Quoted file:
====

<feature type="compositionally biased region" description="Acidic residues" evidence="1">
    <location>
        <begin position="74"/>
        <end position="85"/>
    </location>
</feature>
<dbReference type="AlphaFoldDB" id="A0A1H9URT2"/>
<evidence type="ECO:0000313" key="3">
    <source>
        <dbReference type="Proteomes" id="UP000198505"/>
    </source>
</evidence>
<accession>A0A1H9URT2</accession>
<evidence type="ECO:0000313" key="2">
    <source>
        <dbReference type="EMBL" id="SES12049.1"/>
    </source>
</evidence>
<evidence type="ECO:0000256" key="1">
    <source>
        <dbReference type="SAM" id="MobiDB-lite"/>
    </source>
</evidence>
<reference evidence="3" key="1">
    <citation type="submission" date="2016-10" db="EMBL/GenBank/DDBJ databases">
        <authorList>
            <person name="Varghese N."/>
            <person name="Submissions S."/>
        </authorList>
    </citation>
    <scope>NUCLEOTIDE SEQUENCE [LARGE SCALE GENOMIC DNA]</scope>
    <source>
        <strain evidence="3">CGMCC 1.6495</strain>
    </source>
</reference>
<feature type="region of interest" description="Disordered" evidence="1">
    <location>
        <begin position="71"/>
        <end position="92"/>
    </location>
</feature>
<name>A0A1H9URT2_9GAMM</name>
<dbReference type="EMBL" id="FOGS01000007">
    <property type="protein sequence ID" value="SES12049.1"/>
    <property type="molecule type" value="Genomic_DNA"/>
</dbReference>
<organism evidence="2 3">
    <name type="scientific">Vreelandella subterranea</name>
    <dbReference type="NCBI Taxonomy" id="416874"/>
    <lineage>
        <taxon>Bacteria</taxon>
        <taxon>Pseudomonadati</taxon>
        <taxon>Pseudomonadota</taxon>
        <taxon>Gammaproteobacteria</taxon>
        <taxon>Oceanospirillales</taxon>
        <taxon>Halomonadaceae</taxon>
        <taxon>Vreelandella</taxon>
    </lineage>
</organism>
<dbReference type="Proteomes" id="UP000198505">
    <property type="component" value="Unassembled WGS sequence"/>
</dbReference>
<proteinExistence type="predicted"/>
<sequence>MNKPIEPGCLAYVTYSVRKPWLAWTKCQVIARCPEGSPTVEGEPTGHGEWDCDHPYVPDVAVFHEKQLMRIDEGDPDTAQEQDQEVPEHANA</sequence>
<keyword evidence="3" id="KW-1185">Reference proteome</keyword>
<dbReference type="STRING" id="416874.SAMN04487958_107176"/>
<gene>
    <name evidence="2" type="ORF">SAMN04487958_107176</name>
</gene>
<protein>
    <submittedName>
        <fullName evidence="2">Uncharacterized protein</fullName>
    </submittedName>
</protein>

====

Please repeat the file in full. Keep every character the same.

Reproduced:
<feature type="compositionally biased region" description="Acidic residues" evidence="1">
    <location>
        <begin position="74"/>
        <end position="85"/>
    </location>
</feature>
<dbReference type="AlphaFoldDB" id="A0A1H9URT2"/>
<evidence type="ECO:0000313" key="3">
    <source>
        <dbReference type="Proteomes" id="UP000198505"/>
    </source>
</evidence>
<accession>A0A1H9URT2</accession>
<evidence type="ECO:0000313" key="2">
    <source>
        <dbReference type="EMBL" id="SES12049.1"/>
    </source>
</evidence>
<evidence type="ECO:0000256" key="1">
    <source>
        <dbReference type="SAM" id="MobiDB-lite"/>
    </source>
</evidence>
<reference evidence="3" key="1">
    <citation type="submission" date="2016-10" db="EMBL/GenBank/DDBJ databases">
        <authorList>
            <person name="Varghese N."/>
            <person name="Submissions S."/>
        </authorList>
    </citation>
    <scope>NUCLEOTIDE SEQUENCE [LARGE SCALE GENOMIC DNA]</scope>
    <source>
        <strain evidence="3">CGMCC 1.6495</strain>
    </source>
</reference>
<feature type="region of interest" description="Disordered" evidence="1">
    <location>
        <begin position="71"/>
        <end position="92"/>
    </location>
</feature>
<name>A0A1H9URT2_9GAMM</name>
<dbReference type="EMBL" id="FOGS01000007">
    <property type="protein sequence ID" value="SES12049.1"/>
    <property type="molecule type" value="Genomic_DNA"/>
</dbReference>
<organism evidence="2 3">
    <name type="scientific">Vreelandella subterranea</name>
    <dbReference type="NCBI Taxonomy" id="416874"/>
    <lineage>
        <taxon>Bacteria</taxon>
        <taxon>Pseudomonadati</taxon>
        <taxon>Pseudomonadota</taxon>
        <taxon>Gammaproteobacteria</taxon>
        <taxon>Oceanospirillales</taxon>
        <taxon>Halomonadaceae</taxon>
        <taxon>Vreelandella</taxon>
    </lineage>
</organism>
<dbReference type="Proteomes" id="UP000198505">
    <property type="component" value="Unassembled WGS sequence"/>
</dbReference>
<proteinExistence type="predicted"/>
<sequence>MNKPIEPGCLAYVTYSVRKPWLAWTKCQVIARCPEGSPTVEGEPTGHGEWDCDHPYVPDVAVFHEKQLMRIDEGDPDTAQEQDQEVPEHANA</sequence>
<keyword evidence="3" id="KW-1185">Reference proteome</keyword>
<dbReference type="STRING" id="416874.SAMN04487958_107176"/>
<gene>
    <name evidence="2" type="ORF">SAMN04487958_107176</name>
</gene>
<protein>
    <submittedName>
        <fullName evidence="2">Uncharacterized protein</fullName>
    </submittedName>
</protein>